As the second period began Southampton looked much better than in the first, keeping possession for long stretches and playing some good football. They were able to play directly when the opportunity arose, but concentrated on a good passing game and looked good doing it. in the 57th minute they created a good chance; Gaston Ramirez played a diagonal ball on the ground through the box, and Rickie Lambert just missed putting the ball past Szczesny. It was a shaky moment for the Arsenal defense (possibly the shaky moment) but it was caused by some very good football from the visitors.
But Arsenal were just too good. In the 67th minute Aaron Ramsey replaced Coquelin, who played well if unobtrusively, and four minutes later took a Cazorla pass into the box and put a placed shot off the far-side post. It bounced to Gervinho, who tapped in easily, joining Own Goal with a brace of his own. Ramsey deserved better, but Gervinho was worth his two goals as well.
He left the game a few minutes later as Theo Walcott entered, and Podolski exited for Giroud. The two nearly combined for a goal: Walcott broke on a counterattack ten minutes after coming on, and held the ball as defenders swarmed, ending up with nothing. The French striker had joined him in the box, though, and was free - if Walcott had acted quickly and centered the ball, Giroud would almost certainly have scored, and he was visibly annoyed. Just before the game's end, though, Walcott would make good. Cazorla (again) put Thomas Vermaelen through, and hos power shot was saved. The rebound came to Theo, and he finished simply for Arsenal's sixth, showing respect to his former club with a muted celebration. Soon after the whistle sounded, and Arsenal had the three points.
Despite the goal against, Arsenal's defense was good once again. Gibbs and Per Mertesacker both had very good performances, but the key was the captain Vermaelen, who is playing much better this year than he did last season. He was everywhere, and did a good job of managing his urges and staying back to defend, for the most part. He made forays forward late, but for the most part was a rock at the center of defense.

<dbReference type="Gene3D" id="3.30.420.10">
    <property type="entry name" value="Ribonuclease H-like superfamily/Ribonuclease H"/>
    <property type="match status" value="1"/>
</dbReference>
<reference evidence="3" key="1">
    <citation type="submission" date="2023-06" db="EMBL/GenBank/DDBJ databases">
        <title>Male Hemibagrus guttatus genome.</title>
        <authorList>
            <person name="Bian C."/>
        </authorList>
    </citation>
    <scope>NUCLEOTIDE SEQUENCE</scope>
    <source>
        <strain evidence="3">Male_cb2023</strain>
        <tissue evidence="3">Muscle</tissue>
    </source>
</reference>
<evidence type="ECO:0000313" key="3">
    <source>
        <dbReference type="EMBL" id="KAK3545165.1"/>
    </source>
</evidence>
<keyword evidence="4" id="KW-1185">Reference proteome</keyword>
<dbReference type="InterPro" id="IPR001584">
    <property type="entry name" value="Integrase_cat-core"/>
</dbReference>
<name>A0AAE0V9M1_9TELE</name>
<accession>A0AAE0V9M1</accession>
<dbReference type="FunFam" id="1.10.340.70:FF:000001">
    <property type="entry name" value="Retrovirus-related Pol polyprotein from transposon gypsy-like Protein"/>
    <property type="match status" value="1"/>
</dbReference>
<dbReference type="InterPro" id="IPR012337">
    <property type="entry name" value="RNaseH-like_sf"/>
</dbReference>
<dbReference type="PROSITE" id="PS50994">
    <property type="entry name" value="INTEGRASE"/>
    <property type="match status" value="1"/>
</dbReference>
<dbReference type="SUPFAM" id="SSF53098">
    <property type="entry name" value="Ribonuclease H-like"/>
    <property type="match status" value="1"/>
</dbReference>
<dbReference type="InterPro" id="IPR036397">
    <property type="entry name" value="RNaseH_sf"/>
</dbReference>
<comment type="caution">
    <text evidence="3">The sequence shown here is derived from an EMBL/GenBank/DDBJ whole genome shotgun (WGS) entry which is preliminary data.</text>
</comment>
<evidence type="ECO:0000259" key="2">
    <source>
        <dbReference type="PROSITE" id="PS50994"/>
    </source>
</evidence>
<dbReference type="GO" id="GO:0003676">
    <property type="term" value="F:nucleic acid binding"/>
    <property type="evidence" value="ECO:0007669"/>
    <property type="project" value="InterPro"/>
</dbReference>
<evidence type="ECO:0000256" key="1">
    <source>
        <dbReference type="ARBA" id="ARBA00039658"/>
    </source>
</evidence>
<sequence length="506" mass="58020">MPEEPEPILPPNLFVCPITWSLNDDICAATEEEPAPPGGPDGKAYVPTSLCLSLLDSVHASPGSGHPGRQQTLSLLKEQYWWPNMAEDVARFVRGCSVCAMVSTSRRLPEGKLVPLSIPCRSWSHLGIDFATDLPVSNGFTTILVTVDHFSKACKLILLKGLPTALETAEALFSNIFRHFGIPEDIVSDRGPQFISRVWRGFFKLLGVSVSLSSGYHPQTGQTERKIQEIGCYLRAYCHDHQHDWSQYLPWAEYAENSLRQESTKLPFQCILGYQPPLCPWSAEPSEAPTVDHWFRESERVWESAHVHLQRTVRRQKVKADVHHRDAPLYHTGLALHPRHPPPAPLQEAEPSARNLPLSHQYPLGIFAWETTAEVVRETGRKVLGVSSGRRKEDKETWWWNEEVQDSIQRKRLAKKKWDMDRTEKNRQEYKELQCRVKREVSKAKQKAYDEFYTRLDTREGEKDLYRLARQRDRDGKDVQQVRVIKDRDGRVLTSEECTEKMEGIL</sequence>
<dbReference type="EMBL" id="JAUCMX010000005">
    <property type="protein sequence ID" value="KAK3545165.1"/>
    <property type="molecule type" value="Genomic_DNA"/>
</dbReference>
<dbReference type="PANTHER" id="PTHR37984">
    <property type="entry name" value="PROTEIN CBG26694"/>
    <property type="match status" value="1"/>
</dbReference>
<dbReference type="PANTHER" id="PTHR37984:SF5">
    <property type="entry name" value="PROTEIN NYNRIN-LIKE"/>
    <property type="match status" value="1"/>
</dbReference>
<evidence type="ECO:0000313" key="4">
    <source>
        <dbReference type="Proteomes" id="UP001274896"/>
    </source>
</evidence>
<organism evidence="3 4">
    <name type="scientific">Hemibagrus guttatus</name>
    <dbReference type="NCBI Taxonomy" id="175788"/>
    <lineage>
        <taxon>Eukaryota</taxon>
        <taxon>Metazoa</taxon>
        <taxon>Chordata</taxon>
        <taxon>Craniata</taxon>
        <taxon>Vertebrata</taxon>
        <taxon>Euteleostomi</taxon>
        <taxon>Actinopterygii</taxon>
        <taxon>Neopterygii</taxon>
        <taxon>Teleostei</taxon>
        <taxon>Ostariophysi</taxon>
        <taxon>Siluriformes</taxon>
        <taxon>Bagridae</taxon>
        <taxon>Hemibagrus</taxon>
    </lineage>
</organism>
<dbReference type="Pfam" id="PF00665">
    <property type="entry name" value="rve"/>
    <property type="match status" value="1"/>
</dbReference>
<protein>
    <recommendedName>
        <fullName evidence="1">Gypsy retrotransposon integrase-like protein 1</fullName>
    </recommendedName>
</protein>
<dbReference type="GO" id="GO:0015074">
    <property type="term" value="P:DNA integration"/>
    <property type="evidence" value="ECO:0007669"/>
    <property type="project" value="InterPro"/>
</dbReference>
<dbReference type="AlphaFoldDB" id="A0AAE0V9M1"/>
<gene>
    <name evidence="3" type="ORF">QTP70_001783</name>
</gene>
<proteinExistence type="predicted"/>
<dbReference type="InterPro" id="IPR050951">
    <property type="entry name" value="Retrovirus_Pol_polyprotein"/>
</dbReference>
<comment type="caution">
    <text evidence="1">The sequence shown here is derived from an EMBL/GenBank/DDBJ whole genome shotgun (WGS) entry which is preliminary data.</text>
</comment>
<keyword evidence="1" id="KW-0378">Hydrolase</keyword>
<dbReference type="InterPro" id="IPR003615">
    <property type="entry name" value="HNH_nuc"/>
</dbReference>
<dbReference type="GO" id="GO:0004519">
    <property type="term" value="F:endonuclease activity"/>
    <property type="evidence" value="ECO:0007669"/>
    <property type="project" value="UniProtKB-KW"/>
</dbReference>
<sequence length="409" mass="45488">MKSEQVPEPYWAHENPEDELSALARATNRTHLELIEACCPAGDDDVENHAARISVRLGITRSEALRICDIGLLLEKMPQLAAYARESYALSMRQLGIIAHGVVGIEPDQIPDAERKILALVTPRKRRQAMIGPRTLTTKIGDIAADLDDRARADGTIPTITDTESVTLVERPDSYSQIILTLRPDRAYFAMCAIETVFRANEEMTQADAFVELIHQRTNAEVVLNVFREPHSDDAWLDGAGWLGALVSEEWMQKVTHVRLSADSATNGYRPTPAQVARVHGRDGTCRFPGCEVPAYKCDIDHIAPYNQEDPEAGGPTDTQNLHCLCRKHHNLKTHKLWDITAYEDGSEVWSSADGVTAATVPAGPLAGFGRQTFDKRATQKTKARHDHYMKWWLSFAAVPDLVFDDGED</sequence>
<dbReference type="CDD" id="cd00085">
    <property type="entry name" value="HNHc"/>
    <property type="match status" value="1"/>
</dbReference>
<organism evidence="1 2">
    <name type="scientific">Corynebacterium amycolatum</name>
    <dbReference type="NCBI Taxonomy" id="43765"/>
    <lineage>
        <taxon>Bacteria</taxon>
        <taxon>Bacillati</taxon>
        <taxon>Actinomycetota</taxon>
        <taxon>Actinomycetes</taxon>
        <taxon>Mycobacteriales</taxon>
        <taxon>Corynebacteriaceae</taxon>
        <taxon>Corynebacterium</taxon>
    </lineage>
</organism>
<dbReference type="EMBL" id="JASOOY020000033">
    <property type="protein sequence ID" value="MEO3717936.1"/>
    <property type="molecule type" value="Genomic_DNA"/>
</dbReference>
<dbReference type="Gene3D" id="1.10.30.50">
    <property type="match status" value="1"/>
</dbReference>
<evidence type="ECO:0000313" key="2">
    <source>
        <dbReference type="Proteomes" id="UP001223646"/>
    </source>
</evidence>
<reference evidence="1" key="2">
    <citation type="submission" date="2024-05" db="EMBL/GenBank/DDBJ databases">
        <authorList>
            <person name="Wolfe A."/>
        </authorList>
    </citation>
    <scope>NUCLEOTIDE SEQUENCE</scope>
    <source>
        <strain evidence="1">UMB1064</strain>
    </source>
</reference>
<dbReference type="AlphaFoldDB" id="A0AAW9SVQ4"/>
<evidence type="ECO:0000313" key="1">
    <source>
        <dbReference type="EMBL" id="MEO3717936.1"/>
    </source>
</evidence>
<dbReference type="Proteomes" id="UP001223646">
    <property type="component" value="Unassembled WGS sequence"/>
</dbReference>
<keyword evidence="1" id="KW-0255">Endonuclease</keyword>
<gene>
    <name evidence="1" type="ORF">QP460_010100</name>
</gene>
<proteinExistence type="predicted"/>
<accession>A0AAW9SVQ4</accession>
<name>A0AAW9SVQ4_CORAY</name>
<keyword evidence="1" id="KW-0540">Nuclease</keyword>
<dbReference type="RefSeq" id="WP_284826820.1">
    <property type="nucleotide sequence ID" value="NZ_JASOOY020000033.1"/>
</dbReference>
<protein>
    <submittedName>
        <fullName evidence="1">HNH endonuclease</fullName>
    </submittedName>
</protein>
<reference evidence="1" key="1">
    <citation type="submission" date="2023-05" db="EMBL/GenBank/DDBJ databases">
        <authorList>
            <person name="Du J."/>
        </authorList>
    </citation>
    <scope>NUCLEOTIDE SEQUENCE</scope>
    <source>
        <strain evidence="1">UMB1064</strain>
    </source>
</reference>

Less good were Szczesny, who was shaky both on the goal and also in his distribution. I have faith that this was mostly due to injury, but he will need to do better next weekend if Arsenal have any hope of beating Manchester City. Also shaky was Carl Jenkinson, whose inconsistency this year has me dreaming of Bacary Sagna's return. He's good in 1-v.-1 situations where he needs to pressure the ball and make tackles, but once he has the ball he sometimes forgets what a football is. His passing needs to improve if he is to succeed at this level, without a doubt.
But all in all, it was a superb performance from Arsenal, against a team that, while new to the league, stood toe-to-toe with both Manchester clubs in weeks prior. And this was an Arsenal side in rotation, with Diaby and Giroud both given rest ahead of this coming week, and Laurent Koscielny - last year's best defender - on the bench as well. When Ramsey, Giroud, and Walcott all started warming up, it started to become clear that if injuries can be managed, this could be a very deep, very good team. Calling them title challengers is premature (this was, after all, Southampton), but Arsenal are in third place at the moment behind only Chelsea and Manchester United, and ahead of City on goal differential (yep). It took Arsenal 14 matches last year - until the beginning of December - to get to a +7 differential, and this time last year we were in fifteenth place, -8 differential, with four points of 15 available. Be happy. This team does not suck.